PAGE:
Litter, graffiti, carving into trees, leaving human waste behind – these are all activities that recreation researchers define as “depreciative behavior“.  Multiple research studies, including one of my own, has shown that visitors are most perceptive and sensitive to depreciative behavior in recreation settings. Visitors to national parks are more likely to notice and have a negative response to depreciative impacts like carving into trees versus recreation impacts like soil erosion or trampled vegetation. So for example, in theory, visitors are more likely to respond strongly to images of graffiti than if I posted an image of soil erosion caused by visitors cutting switchbacks.  As such, social media is a great venue for bringing attention to depreciative behavior but other methods might be needed to bring other types of visitor impacts to the public’s attention.

So what about the vandals? What does recreation research tell us about vandalism? Well we generally categorize problem recreation behavior into one of five categories (examples provided):


Graffiti could fall into a couple of these categories. Generally, I think graffiti would be considered an illegal action. However, maybe in some situations it could be considered a careless action.  Either way, the most effective means to manage for illegal and careless actions on public lands is through the use of direct management techniques. In recreation management that means the use of fines.  In most cases, national park and public land managers try to limit their use of direct management actions and prefer to use indirect techniques such as education and interpretation because visitors prefer them. However, studies have shown that education is ineffective at preventing illegal activities and only slightly effective at preventing careless activities. From the research, it seems that the best way to prevent vandalism is to catch the vandals and fine them. Although, a bit of education about why vandalism is detrimental to public lands and why public lands are preserved couldn’t hurt either.

Unfortunately, most park vandals are not caught and graffiti on public lands is a serious issue.  A few years ago I went to Zion National Park for a research scoping visit. One of the park rangers that spent the day with us in the field told me that she never leaves her office without a brush for cleaning graffiti off rocks.  However, usually something a little more intense than a brush is needed to clean the graffiti found on public lands. In some locations, graffiti is so bad and so widespread that areas must be closed to public use. Some national park managers are saying that social media is contributing to an increase in park vandalism; speculating that the instant gratification of social media inspires people to deface resources. Hopefully there are enough of us on social media that abhor vandalism in our nation’s public lands that we can help keep others in check.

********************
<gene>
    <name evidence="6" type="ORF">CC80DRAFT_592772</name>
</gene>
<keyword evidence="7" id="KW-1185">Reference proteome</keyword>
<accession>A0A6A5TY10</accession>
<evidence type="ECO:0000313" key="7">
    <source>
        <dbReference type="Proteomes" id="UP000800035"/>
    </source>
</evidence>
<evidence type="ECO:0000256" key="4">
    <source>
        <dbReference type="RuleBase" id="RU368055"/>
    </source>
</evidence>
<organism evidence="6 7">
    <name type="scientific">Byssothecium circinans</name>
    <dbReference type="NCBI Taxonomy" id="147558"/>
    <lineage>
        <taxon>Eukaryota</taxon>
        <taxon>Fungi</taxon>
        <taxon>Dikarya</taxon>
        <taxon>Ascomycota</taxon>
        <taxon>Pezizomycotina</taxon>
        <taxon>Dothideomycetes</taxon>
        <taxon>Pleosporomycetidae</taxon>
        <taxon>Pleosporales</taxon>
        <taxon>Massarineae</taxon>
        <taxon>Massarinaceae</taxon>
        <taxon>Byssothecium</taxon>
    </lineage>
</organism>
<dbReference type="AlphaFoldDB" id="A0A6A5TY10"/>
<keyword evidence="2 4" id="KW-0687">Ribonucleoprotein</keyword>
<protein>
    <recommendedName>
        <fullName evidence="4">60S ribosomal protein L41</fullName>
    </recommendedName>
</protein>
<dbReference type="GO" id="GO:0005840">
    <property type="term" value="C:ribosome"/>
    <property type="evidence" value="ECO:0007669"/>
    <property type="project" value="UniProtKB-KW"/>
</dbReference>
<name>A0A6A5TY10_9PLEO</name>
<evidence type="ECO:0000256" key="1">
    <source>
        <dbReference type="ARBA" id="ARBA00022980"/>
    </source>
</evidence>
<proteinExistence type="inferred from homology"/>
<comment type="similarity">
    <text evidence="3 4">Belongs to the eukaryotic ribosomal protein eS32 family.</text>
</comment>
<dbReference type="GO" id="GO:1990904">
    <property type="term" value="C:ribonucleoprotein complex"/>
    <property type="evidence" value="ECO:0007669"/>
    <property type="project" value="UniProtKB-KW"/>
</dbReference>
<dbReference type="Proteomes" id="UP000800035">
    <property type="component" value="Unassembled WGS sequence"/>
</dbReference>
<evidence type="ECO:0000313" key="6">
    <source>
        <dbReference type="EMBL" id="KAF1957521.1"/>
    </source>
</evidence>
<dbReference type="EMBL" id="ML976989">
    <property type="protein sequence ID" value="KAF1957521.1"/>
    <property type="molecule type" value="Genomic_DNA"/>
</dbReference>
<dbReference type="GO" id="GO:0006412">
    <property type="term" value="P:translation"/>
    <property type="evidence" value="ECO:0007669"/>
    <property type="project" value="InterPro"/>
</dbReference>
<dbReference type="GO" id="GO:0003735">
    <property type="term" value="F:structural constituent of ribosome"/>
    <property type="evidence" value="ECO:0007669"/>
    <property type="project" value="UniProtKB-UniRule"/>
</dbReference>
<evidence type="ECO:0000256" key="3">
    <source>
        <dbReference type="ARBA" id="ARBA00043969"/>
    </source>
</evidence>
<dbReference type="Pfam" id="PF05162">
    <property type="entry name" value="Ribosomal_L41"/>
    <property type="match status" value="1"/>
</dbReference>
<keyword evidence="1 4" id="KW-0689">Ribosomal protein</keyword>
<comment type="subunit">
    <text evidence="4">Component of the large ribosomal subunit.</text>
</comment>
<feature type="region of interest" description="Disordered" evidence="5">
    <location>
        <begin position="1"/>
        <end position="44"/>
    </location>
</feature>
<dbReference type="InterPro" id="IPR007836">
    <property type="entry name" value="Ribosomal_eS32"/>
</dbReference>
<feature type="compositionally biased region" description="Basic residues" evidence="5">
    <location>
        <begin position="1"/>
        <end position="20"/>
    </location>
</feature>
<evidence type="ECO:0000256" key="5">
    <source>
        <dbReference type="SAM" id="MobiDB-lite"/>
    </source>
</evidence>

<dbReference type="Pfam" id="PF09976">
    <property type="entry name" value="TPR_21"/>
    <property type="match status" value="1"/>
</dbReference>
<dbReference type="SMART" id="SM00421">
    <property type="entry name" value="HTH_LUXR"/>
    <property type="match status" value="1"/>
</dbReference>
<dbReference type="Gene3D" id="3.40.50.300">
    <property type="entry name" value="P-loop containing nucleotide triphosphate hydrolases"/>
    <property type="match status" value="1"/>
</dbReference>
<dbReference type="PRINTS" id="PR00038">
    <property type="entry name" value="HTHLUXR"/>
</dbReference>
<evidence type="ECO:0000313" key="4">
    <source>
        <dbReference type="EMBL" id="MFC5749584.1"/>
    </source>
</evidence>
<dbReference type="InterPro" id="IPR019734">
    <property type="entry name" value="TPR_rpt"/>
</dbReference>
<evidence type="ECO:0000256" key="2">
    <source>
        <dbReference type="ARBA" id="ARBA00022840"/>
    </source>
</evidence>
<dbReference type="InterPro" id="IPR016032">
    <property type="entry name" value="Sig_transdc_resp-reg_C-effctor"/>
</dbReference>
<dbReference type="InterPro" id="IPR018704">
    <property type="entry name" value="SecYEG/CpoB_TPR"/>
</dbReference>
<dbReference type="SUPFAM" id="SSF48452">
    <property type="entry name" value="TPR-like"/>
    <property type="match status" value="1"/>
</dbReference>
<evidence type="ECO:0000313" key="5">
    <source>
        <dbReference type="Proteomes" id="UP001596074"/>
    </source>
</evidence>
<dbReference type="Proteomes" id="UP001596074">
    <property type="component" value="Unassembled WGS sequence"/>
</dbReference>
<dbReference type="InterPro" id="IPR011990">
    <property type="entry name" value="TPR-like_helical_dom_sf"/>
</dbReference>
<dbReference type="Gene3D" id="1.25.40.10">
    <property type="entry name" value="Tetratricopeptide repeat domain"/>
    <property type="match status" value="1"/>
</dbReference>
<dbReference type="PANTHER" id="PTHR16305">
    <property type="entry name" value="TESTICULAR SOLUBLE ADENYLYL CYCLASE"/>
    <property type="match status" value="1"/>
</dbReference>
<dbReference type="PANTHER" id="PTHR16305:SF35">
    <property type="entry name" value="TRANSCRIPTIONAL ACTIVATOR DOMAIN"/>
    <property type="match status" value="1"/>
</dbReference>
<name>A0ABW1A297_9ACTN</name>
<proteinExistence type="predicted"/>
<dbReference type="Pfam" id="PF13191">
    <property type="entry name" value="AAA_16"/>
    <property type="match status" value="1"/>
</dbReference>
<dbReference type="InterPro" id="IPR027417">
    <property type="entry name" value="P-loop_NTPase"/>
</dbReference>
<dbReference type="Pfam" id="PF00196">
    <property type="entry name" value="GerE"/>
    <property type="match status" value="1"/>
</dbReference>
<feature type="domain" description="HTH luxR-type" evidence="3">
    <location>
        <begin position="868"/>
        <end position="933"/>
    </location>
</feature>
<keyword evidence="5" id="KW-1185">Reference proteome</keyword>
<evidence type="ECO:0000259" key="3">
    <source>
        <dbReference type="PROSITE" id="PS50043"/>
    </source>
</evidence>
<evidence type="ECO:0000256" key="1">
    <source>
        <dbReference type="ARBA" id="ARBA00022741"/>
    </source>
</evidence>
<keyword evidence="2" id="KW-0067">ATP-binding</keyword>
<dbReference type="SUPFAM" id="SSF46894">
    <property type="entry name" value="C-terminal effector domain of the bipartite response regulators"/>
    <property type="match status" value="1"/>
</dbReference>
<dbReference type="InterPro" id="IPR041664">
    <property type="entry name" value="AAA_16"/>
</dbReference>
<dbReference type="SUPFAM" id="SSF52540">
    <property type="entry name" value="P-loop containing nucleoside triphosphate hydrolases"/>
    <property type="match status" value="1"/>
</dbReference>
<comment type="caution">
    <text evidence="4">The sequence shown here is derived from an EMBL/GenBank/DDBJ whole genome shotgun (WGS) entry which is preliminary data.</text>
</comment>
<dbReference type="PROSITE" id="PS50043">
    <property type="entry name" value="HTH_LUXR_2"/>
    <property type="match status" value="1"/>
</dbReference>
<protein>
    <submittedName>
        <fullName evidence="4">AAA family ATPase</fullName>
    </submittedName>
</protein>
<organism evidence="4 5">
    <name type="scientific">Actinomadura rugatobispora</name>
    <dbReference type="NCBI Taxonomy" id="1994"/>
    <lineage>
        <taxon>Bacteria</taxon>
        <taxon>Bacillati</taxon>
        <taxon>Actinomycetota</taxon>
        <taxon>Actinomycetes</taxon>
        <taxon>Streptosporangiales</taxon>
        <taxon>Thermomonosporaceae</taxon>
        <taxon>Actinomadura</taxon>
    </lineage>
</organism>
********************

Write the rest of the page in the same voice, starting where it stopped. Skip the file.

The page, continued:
What do you think? Is social media the cause of or part of the solution for vandalism on public lands?

Sunset ski in @grandtetonnps. #winter #girlsweekend #grandteton

A post shared by Ashley D (@ashrececo) on



One thought on “Social Media and Catching National Park Vandals

  1. Well, I think it will have both a positive AND a negative affect on the problem – pretty much the same affect social media will have on every thing it impacts. So by all means, build on the positives, and use it for that “bit of education.” I have no studies to back this up, but my own feeling always is that if “education” is not succeeding, it’s because there really just isn’t enough of it. And social media, it seems to me, is uniquely qualified to deliver education; it should be used!